Refuting the suggestion that this all ties in ‘very conveniently’ with the fact that 2017 is the year for local elections, the government has just announced that it will be paying out a total of €78.6 million in ‘interest on taxes’ owed to borough councils from as far back as 12 years ago.
Lisbon, Cascais, Sintra and Vila Nova da Gaia will be doing best from the deal – but in the Algarve, Loulé, Albufeira and Portimão will all be seeing millions of euros conveniently winging its way into municipal coffers.
Even better, government minister Eduardo Cabrita (full title: assistant minister to the prime minister) has made it clear that tax interest retention (relating to IMI rates and IMT stamp duty) will no longer be ‘sat on’ by the authorities.
Once 2017’s giveaway has been sorted, payments “will enter a course of normality”, he told Público, which stressed that he “rejected” the notion that the decision had been made in the “context” of looming elections.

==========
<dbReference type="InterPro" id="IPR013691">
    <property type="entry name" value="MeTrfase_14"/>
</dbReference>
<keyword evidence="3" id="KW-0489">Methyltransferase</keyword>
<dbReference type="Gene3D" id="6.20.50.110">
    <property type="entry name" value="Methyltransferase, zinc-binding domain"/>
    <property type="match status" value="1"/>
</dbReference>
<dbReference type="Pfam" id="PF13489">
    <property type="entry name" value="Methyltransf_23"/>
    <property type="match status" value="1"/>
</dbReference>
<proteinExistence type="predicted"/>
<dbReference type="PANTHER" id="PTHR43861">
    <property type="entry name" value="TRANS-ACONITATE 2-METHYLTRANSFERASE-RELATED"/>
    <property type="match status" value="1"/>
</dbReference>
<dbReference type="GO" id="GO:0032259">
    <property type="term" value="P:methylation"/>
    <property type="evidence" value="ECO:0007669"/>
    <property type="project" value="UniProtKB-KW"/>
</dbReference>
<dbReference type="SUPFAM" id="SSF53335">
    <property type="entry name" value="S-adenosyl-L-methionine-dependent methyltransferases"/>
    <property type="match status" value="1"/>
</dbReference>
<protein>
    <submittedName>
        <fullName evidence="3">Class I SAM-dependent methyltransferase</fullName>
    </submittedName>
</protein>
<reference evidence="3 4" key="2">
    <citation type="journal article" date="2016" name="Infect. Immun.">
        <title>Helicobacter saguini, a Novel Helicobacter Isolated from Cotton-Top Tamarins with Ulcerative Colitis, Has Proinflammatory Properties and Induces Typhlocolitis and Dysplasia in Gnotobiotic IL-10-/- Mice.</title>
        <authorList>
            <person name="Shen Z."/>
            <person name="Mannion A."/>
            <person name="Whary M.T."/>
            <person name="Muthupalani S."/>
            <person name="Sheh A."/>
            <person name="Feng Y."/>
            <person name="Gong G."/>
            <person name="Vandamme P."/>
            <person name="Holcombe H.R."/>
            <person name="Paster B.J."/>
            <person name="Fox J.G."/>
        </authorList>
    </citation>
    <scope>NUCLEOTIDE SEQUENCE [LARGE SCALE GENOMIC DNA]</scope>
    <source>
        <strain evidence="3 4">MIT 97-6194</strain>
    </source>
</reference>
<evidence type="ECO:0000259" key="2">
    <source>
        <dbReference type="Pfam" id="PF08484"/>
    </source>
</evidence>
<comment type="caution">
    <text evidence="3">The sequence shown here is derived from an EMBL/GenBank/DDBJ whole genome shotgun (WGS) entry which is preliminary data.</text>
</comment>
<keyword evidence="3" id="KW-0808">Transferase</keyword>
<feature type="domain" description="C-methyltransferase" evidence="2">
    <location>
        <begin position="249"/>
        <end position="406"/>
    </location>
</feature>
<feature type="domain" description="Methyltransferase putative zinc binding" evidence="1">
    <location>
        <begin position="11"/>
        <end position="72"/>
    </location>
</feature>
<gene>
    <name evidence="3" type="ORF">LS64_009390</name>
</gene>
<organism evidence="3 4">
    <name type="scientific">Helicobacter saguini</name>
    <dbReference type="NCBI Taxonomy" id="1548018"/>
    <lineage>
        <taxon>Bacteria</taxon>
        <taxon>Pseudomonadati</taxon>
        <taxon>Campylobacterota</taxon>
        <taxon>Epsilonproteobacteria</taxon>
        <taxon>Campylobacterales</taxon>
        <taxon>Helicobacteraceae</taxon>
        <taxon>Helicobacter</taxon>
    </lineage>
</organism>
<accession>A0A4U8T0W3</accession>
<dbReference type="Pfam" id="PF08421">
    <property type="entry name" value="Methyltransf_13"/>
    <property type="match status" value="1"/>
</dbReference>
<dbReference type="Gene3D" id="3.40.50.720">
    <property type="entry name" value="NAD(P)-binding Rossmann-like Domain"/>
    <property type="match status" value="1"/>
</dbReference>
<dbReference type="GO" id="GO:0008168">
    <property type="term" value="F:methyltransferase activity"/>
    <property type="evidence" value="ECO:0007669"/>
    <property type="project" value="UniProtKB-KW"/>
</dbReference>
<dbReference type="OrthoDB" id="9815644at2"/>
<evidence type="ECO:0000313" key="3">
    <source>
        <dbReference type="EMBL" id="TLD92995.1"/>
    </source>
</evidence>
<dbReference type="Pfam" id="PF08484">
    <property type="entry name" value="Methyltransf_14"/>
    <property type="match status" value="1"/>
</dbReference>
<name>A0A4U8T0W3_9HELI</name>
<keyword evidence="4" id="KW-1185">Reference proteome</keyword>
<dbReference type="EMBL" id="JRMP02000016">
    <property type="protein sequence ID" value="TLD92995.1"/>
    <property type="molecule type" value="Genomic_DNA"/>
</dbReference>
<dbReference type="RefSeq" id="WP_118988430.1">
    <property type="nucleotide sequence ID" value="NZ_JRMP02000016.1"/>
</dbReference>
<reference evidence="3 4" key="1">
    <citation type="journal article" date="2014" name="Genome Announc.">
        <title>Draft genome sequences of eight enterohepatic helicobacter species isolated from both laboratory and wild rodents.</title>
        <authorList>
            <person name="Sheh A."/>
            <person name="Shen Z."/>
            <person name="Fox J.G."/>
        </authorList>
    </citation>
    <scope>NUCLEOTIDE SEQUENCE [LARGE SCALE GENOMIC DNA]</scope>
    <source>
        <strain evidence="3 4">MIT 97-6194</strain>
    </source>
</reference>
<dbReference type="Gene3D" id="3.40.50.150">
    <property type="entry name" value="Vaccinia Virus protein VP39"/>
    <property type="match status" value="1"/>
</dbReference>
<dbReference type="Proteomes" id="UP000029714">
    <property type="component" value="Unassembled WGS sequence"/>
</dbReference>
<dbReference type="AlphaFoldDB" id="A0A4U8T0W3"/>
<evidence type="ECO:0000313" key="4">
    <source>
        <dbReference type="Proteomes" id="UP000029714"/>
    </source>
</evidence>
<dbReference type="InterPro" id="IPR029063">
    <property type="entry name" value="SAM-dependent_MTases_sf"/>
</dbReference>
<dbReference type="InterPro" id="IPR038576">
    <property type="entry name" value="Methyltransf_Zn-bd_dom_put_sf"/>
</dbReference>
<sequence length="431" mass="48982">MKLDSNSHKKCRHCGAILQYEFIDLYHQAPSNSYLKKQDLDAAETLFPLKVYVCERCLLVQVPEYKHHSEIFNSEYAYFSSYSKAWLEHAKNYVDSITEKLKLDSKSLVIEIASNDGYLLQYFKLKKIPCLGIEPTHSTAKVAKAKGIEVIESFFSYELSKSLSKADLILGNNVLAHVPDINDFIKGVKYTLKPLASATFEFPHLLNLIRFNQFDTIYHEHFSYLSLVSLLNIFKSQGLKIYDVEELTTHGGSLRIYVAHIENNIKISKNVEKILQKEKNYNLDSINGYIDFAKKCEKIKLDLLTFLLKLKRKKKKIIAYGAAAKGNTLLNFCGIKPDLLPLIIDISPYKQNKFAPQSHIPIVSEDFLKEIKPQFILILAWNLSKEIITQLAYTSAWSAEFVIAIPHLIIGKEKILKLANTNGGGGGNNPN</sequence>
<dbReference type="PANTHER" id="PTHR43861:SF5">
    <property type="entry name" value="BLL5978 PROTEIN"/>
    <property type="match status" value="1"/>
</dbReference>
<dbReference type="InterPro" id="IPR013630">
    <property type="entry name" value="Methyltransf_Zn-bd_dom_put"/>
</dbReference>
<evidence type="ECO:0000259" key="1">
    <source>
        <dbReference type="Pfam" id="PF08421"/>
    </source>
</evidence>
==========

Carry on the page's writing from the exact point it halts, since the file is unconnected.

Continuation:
For now, the totals to be received by the country’s 308 councils are being publicised in rough figures. Loulé is among the top five (all of which receive millions: from Loulé’s €2,483,000 to Lisbon’s €6,009,000), while Portimão and Albufeira are both in line for “more than a million”.
Other Algarve councils (Lagos, Lagoa, Silves and Tavira) can expect between €500,000 and €1 million, while almost all other coastal areas will be getting payments ranging from €100,000 to €500,000.
The situation, Cabrita told Público, is much more based on the government’s “preparation for wider access to fiscal information”, which should have been in force since 2007.
PM “dedicates first term of 2017 to decentralisation”
In line with releasing Lisbon’s iron-grip on developments up and down the country, prime minister António Costa gave a speech on January 2 declaring that the first half of new year would be “dedicated” to a programme of decentralisation from the State.
He stressed the first steps are clear in the approval of a new system for the make-up of CCDRs (local commissions for regional coordination and development), giving much wider powers to borough mayors.